She cut him off at the knees with that wild and sudden slap of lust. Her mouth was like a flame, branding and burning and making him desperate for more. He knew if he didn’t take control he’d simply snap and take her where they stood.
He broke the kiss, ordered himself to gentle the hands that had clamped on her shoulders. “My cabin’s right behind us.”
She angled her head, smiled slowly. Desire was a slow and steady burning in the blood. “I know.”
He backed up, sliding his hands down to hers, drawing her with him. Then he circled her, freeing one hand to dig for his key, watching her face as he slipped it into the lock.
“Why don’t we go inside?”
“Why don’t we?” she murmured, and turned to walk into the room.
He’d left a light burning by the bed and the wide window undraped and open to the moon. Though her blood continued to pump hot and hard, she took a careless turn around the room.
There was an antique table graced with pictures framed in gleaming silver, deep-cushioned chairs in a vivid shade of blue, brass lamps with glass globes, a gracefully arched niche filled with books and more photos.
The bed was brass as well, with fluid lines and of generous size.
“Nice digs.” She glanced over her shoulder as she heard the scrape of a match, and watched with both pleasure and surprise as he lit a group of slender white candles. “You’re quite the romantic, aren’t you?”
He blew out the match, then walked over to switch off the bedside lamp so they stood in the soft glow of shifting light and shadows. “You have a problem with that?”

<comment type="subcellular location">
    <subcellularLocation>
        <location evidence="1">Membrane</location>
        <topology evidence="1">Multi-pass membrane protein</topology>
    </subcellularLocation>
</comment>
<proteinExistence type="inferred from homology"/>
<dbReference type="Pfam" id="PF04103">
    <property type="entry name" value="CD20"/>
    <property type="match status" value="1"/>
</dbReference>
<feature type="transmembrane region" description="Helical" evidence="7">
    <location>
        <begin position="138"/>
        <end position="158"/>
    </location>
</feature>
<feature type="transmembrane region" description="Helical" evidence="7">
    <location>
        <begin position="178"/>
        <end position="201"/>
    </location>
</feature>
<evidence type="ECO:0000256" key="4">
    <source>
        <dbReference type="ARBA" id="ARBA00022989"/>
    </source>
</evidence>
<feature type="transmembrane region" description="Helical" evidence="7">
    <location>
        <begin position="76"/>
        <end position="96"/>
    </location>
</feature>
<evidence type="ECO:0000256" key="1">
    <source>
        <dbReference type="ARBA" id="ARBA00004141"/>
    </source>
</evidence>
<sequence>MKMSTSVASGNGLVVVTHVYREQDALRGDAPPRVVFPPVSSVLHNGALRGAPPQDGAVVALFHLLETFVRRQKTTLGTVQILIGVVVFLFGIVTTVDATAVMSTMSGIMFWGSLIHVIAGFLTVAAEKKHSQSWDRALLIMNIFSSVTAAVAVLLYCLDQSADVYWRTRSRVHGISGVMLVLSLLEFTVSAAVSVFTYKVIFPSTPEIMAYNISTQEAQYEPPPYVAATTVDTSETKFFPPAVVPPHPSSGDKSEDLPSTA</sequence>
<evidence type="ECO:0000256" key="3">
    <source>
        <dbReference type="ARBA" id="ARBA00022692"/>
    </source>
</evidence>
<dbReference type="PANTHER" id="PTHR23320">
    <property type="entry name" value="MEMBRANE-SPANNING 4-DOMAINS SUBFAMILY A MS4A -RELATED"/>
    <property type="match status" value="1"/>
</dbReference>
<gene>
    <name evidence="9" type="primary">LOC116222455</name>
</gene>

“No, not particularly.” But it made her just a little shaky. To counter it she curved her lips and reached back to unzip her dress.
“Don’t.” He stepped forward, ran a single fingertip from the base of her throat to the edge of the plunge of black silk. “I want to undress you.”
She let her arms fall back to her sides. “What’s stopping you?”
“Nothing.” He lowered his head, nibbled gently at her neck. “Not a thing. You smell like you look.”
She fought the urge to shake her head clear. “You bought the perfume … big spender.”
He chuckled and lapped at her. “Taste like you look.”
Her breath was going ragged despite her efforts to control it. “You’ve had a sample or two before.”
“Not enough. Not nearly.” He worked his way back up to her mouth, but barely skimmed it. “Should I tell you what I want to do with you … or should I just surprise you?”
The MacGregor Groom by Nora Roberts / Romance & Love have rating 5.4 out of 5 / Based on43 votes